grape


This edible berry grows in clusters on small shrubs or climbing vines in temperate zones throughout the world including Africa, Asia, Australia, Europe and North and South America. California is the largest U.S. producer of grapes—both for wine and for the table. There are thousands of grape varieties, each with its own particular use and charm. In general, grapes are smooth-skinned and juicy; they may have several seeds in the center or they may be seedless. There are "slip-skin" varieties, which have skins that slip easily off the berry—like a mitten being pulled off a hand—and those with skins that cling stubbornly to the flesh. Grapes are divided into color categories of white or black (also referred to as "red"). White grape varieties range in color from pale yellow-green to light green, and black grapes from light red to purple-black. They're also classified by the way they're used—whether for wine (such as cabernet or riesling), table (like thompson seedless or ribier) or commercial food production, such as muscat grapes for raisins, zante grapes for currants and concord grapes for grape juice, jams and jellies. Wine grapes, for instance, have acidity and are therefore too tart for general eating. Table grapes, with their low acid, would make dull, bland-tasting wines. The availability of table grapes depends on the variety. Buy grapes that are plump, full-colored and firmly attached to their stems. White (or green) grapes should have a slight pale yellow hue, a sign of ripeness. Dark grapes should be deeply colored, with no sign of green. In general, grapes should be stored, unwashed and in a plastic bag, in the refrigerator. They will keep for up to a week, though quality will diminish with time. Because most supermarket grapes have been sprayed with insecticide, they should be thorughly washed and blotted dry with a paper towel just before eating or using. Ideally, grapes should be served at 60 degrees fahrenheit, so it's best to remove them from the refrigerator about 30 minutes before serving. Table grapes can be used in salads for pies and other desserts and of course for out-of-hand eating. Whole grapes are also available canned. Grape juice comes in cans or bottles; grape jelly, jam and preserves in jars. Fresh grapes contain small amounts of vitamin A and a variety of minerals. See also catawba; champagne grapes; chardonnay; chenin blanc; delaware; emperor; french colombard; merlot; muscadine; niagara; petite sirah; pinot blanc; pinot noir; sauvignon; sémillon; sultana; sylvaner; tokay; zinfandel.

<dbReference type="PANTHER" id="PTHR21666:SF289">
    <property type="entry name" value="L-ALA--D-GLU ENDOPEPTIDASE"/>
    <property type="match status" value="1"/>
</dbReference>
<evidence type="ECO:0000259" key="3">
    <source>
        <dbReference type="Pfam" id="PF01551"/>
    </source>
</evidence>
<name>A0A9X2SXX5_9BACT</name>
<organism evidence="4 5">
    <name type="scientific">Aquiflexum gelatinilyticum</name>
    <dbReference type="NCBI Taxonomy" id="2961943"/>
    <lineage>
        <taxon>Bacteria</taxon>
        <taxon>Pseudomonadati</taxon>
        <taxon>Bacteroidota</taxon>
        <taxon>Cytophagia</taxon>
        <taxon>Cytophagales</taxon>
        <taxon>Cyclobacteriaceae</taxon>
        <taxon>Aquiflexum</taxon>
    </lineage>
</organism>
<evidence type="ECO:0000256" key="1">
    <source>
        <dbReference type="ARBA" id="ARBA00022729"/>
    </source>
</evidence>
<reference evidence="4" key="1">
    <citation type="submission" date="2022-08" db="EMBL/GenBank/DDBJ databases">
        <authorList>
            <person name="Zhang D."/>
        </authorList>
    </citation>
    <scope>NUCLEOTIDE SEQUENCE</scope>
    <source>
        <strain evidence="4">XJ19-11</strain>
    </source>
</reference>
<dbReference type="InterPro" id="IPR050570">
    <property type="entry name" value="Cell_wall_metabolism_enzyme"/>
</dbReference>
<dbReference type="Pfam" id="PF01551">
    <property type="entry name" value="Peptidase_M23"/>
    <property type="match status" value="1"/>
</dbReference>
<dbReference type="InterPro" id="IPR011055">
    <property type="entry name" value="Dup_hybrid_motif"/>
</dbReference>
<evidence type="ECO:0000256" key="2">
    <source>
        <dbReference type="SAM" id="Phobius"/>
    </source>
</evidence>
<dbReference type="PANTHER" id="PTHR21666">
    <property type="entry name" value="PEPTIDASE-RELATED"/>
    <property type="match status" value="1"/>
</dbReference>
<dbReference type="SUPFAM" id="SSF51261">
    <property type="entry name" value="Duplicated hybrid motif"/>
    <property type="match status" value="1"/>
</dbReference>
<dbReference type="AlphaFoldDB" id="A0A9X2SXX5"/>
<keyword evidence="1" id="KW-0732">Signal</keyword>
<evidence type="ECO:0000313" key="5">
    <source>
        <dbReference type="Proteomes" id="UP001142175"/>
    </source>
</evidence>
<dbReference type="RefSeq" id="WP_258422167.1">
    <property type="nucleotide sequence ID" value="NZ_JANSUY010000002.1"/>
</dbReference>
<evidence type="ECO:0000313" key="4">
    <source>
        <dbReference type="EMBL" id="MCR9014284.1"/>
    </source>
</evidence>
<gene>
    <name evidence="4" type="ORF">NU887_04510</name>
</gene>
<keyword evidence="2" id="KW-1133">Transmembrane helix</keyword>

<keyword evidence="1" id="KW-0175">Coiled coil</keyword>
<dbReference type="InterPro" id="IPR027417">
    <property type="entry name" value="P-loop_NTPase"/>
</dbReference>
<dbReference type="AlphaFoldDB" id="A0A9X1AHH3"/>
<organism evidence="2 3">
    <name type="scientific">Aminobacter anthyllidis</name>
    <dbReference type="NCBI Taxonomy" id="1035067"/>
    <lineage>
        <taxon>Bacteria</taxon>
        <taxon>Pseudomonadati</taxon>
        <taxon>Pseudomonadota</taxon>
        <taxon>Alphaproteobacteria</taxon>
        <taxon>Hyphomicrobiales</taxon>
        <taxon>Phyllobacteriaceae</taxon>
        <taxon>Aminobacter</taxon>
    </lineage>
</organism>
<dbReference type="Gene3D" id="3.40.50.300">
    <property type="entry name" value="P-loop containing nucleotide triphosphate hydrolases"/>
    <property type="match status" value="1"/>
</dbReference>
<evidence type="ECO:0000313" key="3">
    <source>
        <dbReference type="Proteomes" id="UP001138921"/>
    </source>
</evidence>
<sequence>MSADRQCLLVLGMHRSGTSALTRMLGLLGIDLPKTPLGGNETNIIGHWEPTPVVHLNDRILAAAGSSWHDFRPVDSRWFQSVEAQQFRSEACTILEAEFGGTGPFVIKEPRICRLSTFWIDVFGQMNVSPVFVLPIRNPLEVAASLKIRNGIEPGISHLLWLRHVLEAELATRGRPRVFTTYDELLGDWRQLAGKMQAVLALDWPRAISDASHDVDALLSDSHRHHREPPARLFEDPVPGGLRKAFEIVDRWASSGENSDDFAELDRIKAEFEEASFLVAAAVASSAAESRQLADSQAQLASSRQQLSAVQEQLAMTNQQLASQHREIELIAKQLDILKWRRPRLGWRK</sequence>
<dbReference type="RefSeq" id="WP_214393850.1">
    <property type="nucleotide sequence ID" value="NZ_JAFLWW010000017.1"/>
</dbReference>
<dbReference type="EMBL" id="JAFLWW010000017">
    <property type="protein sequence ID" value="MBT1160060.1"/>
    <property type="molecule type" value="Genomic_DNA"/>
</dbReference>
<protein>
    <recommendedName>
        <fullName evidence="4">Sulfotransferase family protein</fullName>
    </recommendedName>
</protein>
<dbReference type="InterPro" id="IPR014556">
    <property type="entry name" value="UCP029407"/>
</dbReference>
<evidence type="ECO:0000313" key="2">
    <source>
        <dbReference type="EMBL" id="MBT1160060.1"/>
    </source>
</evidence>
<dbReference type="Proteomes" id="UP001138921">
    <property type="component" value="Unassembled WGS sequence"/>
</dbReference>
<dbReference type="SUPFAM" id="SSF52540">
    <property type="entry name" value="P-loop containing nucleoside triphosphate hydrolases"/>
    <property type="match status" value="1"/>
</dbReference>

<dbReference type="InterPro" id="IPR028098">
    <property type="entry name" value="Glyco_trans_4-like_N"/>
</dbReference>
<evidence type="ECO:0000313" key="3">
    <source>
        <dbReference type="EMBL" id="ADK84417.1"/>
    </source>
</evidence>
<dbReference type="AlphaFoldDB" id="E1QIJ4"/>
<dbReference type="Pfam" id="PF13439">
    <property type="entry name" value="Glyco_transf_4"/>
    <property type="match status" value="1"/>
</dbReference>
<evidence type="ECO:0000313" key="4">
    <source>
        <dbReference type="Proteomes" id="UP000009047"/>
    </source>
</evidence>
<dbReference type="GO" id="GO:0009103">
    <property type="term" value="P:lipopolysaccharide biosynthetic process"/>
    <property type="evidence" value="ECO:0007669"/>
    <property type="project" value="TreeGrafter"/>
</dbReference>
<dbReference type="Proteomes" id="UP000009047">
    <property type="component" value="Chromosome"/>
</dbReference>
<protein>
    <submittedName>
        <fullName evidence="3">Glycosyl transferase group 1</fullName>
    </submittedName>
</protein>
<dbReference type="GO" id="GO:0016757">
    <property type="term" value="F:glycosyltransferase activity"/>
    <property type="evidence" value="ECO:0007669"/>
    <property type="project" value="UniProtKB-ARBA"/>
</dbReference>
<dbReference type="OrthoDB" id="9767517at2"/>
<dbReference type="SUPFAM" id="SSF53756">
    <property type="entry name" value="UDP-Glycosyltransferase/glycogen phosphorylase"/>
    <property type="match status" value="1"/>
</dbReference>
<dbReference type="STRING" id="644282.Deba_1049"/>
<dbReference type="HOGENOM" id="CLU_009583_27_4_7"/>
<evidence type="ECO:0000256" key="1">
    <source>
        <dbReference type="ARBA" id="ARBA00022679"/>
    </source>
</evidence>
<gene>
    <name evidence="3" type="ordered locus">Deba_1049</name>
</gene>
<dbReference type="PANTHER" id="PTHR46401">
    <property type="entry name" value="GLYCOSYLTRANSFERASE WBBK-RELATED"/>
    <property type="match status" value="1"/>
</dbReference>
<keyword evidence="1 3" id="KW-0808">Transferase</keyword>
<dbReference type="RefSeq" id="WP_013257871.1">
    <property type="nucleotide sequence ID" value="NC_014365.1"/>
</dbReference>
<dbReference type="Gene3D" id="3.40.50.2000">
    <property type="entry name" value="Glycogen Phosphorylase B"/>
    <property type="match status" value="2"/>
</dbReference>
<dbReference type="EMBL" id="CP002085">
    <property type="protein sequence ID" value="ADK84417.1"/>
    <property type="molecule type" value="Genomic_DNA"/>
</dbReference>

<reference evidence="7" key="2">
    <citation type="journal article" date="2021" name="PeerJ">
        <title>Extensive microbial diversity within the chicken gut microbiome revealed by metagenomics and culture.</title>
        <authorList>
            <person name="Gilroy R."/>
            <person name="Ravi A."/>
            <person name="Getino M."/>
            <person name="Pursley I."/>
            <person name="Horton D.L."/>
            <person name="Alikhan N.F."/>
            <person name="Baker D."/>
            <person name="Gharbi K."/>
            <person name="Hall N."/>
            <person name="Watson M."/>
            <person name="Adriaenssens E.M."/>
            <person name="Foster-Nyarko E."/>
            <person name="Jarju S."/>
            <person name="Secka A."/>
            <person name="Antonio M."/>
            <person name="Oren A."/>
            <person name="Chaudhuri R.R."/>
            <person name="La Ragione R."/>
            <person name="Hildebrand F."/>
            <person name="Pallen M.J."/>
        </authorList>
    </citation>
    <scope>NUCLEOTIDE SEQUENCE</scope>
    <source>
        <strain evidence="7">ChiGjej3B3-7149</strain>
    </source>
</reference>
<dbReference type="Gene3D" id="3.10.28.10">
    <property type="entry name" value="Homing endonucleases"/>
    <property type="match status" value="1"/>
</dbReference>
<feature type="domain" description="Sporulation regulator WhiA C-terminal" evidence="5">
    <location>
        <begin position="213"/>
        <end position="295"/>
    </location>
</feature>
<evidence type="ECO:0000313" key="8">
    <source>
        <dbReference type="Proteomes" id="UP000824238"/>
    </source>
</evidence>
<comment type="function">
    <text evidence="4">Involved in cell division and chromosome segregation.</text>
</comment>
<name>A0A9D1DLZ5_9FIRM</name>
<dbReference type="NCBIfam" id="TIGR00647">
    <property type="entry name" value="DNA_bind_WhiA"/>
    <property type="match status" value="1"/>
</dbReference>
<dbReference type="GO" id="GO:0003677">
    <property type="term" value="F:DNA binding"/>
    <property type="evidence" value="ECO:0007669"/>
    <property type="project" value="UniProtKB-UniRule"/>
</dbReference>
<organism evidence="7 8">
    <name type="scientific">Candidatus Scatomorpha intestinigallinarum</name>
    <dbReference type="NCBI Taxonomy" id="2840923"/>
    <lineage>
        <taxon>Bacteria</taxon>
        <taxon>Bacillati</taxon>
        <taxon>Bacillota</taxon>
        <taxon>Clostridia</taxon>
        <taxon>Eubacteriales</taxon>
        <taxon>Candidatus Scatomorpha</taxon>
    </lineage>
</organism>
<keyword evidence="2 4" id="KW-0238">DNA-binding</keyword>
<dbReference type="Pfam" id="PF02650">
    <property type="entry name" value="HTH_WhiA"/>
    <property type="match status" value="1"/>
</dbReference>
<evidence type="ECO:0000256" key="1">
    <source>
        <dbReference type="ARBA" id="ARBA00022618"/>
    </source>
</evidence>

From The Food Lover's Companion, Fourth edition by Sharon Tyler Herbst and Ron Herbst. Copyright © 2007, 2001, 1995, 1990 by Barron's Educational Series, Inc.

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